Satellite Launch Schedule 2018

Dates and times are given in Greenwich Mean Time.

- "NET" stands for "No Earlier Than"
- "TBD" means "To Be Determined"
- Recent updates appear in [Red Type]

Jan. 18Epsilon ? ASNARO 2
Launch window: 2106:11-2130:13 GMT (4:06:11-4:30:13 p.m. EST)
Launch site:
Uchinoura Space Center, Japan
Japan’s Epsilon rocket will launch the ASNARO 2 radar Earth observation satellite, a mission developed by Japan Space Systems and NEC Corp. The project is the second for the ASNARO program, which stands for Advanced Satellite with New System ARchitecture for Observation. Delayed from Nov. 11. Delayed from Jan. 16 by poor weather forecast. [Jan. 15]
Jan. 18/19Atlas 5 ? SBIRS GEO Flight 4
Launch window: 0052-0132 GMT on 19th (7:52-8:32 p.m. EST on 18th)
Launch site:
SLC-41, Cape Canaveral Air Force Station, Florida
A United Launch Alliance Atlas 5 rocket, designated AV-076, will launch the U.S. military’s fourth Space Based Infrared System Geosynchronous satellite, or SBIRS GEO 4, for missile early-warning detection. The rocket will fly in the 411 vehicle configuration with a four-meter fairing, one solid rocket booster and a single-engine Centaur upper stage. Delayed from Oct. 27 and Nov. 9. [Jan. 15]
Jan. 19/20Electron ? Still Testing
Launch window: 0130-0530 GMT on 20th (8:30 p.m.-12:30 a.m. EST on 19th/20th)
Launch site:
Launch Complex 1, Mahia Peninsula, New Zealand
A Rocket Lab Electron rocket will launch on its second orbital test flight, which Rocket Lab calls “Still Testing,” from a new facility on the Mahia Peninsula on New Zealand’s North Island. The commercial rocket is designed to carry small spacecraft into orbit. Three commercial CubeSats for Planet and Spire are aboard the Electron’s second mission. Delayed from mid-2017. Delayed from Dec. 8 and Dec. 9. Scrubbed on Dec. 11 and Dec. 12. Scrubbed on Dec. 13 by upper level winds and Dec. 14 by power system fault. Delayed from Dec. 16 for crew rest. [Jan. 15]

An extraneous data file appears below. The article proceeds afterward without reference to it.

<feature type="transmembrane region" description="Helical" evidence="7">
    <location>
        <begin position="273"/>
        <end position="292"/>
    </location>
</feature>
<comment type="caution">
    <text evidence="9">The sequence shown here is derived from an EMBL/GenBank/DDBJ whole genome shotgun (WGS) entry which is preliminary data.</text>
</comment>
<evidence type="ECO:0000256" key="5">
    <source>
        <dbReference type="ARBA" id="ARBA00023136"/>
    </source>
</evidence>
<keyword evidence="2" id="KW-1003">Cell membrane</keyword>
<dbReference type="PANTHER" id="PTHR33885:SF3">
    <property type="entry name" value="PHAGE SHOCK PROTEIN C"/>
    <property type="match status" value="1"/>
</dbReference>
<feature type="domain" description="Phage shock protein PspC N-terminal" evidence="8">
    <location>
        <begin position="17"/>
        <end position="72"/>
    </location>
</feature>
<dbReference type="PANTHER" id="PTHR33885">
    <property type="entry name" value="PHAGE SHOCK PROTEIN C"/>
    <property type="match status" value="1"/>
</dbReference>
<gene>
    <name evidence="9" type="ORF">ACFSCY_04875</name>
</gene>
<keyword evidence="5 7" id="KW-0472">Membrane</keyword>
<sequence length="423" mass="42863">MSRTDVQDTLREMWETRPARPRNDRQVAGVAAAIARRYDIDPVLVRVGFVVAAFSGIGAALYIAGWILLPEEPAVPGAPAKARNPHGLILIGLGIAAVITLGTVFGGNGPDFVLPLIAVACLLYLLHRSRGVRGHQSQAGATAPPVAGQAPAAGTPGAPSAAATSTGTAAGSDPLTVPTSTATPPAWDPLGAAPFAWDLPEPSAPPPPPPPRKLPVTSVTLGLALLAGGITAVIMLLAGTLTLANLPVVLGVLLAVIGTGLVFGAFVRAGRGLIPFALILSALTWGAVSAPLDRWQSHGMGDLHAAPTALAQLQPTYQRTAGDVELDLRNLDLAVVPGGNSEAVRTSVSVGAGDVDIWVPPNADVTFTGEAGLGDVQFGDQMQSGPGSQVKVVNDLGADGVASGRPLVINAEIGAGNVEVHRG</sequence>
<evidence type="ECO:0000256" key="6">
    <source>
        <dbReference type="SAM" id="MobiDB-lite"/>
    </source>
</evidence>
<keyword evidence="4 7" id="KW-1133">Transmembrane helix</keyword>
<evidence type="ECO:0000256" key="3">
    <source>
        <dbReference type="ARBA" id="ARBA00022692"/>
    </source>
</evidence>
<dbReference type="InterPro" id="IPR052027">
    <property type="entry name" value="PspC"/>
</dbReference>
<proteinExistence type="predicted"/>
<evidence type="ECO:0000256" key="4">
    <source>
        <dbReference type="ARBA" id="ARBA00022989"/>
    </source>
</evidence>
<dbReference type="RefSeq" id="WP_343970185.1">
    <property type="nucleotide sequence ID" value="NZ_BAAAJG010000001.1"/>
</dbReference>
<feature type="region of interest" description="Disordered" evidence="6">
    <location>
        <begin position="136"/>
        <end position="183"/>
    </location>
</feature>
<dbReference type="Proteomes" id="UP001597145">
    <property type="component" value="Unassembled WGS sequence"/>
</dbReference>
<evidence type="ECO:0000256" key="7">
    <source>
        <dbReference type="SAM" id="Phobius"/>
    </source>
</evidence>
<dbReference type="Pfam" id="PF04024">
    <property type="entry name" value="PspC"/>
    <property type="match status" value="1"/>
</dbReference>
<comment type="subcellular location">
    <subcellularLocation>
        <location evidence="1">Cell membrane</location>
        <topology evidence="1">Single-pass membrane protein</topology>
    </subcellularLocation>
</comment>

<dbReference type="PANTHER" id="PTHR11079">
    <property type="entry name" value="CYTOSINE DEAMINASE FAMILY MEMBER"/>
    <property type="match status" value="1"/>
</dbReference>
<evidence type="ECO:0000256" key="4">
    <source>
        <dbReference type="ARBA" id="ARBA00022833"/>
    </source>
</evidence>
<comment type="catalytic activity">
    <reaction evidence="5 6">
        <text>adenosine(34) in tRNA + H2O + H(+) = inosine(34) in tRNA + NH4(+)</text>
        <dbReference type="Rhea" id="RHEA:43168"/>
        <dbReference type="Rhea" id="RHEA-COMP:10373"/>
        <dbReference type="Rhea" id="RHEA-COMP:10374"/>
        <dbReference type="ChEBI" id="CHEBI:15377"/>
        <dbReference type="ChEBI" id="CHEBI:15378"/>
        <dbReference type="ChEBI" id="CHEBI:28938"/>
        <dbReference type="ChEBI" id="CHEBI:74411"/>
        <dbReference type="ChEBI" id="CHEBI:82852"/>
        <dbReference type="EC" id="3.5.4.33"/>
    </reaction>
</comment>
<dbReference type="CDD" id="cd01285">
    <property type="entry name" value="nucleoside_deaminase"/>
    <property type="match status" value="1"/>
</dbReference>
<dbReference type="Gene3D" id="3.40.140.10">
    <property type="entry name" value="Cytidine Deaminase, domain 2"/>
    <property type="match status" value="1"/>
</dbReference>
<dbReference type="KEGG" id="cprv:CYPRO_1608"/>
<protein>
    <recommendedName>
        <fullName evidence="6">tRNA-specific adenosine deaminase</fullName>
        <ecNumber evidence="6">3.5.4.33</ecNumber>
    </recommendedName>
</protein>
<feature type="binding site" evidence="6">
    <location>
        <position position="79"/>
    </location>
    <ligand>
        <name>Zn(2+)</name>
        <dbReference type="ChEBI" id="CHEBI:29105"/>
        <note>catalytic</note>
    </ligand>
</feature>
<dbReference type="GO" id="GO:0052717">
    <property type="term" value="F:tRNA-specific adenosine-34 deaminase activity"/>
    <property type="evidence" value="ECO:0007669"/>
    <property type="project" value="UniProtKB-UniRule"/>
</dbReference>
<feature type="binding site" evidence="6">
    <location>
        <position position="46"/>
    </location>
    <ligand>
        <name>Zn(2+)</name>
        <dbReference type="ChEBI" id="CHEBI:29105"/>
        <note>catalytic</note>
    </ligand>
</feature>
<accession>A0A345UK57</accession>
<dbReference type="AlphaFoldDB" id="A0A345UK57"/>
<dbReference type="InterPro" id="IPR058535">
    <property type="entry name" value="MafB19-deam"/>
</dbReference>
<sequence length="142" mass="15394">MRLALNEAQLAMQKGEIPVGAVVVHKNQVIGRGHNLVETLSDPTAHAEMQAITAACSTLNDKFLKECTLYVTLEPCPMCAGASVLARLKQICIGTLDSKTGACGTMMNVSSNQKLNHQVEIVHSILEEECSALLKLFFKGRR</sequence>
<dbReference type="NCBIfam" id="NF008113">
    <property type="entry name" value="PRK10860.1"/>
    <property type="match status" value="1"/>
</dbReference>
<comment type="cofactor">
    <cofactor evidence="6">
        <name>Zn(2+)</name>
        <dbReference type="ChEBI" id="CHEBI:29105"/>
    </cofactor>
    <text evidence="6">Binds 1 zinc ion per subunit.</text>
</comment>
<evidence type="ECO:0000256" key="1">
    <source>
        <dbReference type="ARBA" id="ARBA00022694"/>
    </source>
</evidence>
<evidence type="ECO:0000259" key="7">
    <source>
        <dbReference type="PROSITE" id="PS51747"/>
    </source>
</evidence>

Jan. 25Ariane 5 ? SES 14 & Al Yah 3
Launch window: 2220-2305 GMT (5:20-6:05 p.m. EST)
Launch site:
ELA-3, Kourou, French Guiana
Arianespace will use an Ariane 5 ECA rocket, designated VA241, to launch the SES 14 and Al Yah 3 communications satellites. Built by Airbus Defense and Space, SES 14 will provide aeronautical and maritime mobility connectivity, wireless communications, broadband delivery, and video and data services over North, Central and South America, the Caribbean, the North Atlantic and parts of Europe, replacing the NSS-806 satellite for SES of Luxembourg. SES 14 also hosts NASA’s Global-Scale Observations of the Limb and Disk (GOLD) hosted payload to measure densities and temperatures in Earth?s thermosphere and ionosphere. Built by Orbital ATK, Al Yah 3 will support broadband Internet and data services over Africa and Brazil for Yahsat of Abu Dhabi. Moved up from Jan. 23. Delayed from Jan. 18. [Dec. 21]
Late JanuaryFalcon Heavy ? Demo Flight
Launch window: TBD
Launch site:
LC-39A, Kennedy Space Center, Florida